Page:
You got some great new shoes, you made a goal and wrote it down, now it’s time to go running. You should be so excited! You will go running, and it will suck. You will hate every second of it, even if it’s only 30 seconds. You will feel like you’re wearing a lead sumo suit, and your feet will be so mad at you. Hopefully, your lungs will wake up and cry a little. You will question your sanity.

Then, you will stop, catch your breath, and yell into the sky. Yay! You ran for 30 seconds! Or 2 minutes! Yay, yay, yay! You will love yourself a little more for accomplishing a goal. You will be proud that you kept going for the full 30 seconds. You will suddenly feel elated and powerful. Then you will giggle a little that you’re so excited about running for half a minute. Then you will realize that your half a minute is in the past, and another half a minute of running is in your future. You are a runner.

You will want to try again. If you really think you can, go ahead, but don’t don’t don’t go crazy on the first day. Even if you are fit enough to walk 4 miles, running is something different. I believe that if you have a bad reaction in the hours or days following your first run, you won’t ever want to do it again. You might end up thinking that it would be bad for your knees because your knees were overused that first time. Or you might end up with really sore hamstrings, which is actually way more likely than sore knees. You need to be careful, and you need to respect your body, or it won’t want to do what you tell it to. But if you really start small and progress gradually, your body will be so happy.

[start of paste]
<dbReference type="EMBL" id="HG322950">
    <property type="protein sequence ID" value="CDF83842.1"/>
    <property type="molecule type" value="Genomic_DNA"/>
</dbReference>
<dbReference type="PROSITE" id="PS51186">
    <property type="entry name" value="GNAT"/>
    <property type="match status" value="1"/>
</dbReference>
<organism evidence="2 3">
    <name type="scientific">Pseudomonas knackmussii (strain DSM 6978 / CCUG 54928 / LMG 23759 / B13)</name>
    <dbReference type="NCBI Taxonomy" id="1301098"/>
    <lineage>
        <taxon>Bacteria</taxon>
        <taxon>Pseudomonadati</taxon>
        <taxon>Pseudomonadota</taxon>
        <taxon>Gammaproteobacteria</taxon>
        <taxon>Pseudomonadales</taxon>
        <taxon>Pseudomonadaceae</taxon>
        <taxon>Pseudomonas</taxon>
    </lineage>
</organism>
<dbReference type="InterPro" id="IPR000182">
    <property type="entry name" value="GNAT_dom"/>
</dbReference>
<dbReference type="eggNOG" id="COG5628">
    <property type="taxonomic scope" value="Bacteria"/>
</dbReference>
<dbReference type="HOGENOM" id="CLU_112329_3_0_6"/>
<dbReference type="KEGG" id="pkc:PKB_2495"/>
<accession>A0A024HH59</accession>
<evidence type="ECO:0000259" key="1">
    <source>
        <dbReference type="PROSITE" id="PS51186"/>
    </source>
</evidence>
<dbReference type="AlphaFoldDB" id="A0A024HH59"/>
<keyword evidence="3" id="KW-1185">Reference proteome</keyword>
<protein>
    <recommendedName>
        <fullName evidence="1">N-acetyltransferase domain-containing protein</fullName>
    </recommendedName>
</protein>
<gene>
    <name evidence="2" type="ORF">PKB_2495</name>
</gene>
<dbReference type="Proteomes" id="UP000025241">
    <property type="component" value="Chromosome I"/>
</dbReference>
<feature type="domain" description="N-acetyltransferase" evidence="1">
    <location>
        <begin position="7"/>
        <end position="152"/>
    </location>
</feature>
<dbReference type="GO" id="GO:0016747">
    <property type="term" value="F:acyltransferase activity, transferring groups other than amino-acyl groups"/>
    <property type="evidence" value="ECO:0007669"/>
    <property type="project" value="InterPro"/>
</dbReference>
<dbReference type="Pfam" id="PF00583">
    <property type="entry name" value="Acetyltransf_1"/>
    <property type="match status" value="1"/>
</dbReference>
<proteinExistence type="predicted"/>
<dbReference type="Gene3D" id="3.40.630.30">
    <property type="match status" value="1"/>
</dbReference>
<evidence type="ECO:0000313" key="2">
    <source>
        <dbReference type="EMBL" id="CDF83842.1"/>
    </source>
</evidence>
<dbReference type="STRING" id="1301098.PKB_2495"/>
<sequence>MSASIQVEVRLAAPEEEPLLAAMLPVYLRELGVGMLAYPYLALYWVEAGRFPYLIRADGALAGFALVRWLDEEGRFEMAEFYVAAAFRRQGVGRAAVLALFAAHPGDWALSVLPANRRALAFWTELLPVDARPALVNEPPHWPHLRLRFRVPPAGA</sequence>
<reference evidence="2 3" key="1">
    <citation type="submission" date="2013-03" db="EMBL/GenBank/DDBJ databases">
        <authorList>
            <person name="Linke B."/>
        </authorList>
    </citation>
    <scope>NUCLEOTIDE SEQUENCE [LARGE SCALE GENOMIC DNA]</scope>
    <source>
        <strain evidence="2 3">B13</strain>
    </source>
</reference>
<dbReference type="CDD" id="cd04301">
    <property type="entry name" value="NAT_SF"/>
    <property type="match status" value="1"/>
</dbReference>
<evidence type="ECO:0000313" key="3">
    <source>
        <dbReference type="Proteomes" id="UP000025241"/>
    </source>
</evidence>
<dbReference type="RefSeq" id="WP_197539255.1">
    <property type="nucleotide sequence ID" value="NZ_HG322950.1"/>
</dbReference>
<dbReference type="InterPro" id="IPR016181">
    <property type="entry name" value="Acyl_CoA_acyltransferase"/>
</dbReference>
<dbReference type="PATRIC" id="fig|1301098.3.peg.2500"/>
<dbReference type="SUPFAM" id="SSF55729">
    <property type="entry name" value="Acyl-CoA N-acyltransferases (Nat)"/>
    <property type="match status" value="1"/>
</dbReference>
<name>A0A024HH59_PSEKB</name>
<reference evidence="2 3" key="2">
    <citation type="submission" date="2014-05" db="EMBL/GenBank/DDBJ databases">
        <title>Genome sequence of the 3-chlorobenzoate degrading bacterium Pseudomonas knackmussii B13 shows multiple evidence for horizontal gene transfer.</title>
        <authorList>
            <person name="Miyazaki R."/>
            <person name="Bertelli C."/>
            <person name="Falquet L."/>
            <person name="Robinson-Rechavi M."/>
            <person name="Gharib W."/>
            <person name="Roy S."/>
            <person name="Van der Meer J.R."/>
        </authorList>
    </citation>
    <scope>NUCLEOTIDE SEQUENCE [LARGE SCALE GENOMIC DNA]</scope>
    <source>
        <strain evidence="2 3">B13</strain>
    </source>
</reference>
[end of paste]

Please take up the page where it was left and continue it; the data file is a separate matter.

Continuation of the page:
Step #3: Go Run

Get your comfy running clothes on, and make sure you’re warm enough. (Karee, you know I’m not talking to you. In fact, I’m questioning our decision not to move to Arizona.) Make sure you have gloves and a hat, or at least something over your ears. When I was in my early 20’s, I ran with a folded up bandanna over my ears, like a sweat band. Kinda ghetto, but it worked. Lace up your shoes, go outside, and start walking. You should walk and get the blood flowing for 5-10 minutes as a warm up before you start your run. When you’re ready, get your stop watch, or pick a landmark to run to.

Please don’t try to do a full-out run. That’s for people in races. And mostly only the people who intend to win. I advocate a low shuffle at the beginning, where the main focus is forward motion, not speed. You might not get going any faster than your brisk walk, but that’s OK. It’s all about the motion, the adjustments your body needs to make, and the mental transition. Forget anything you’ve ever heard about how to run. Just let your body do what you did when you were 5. Run for your goal duration.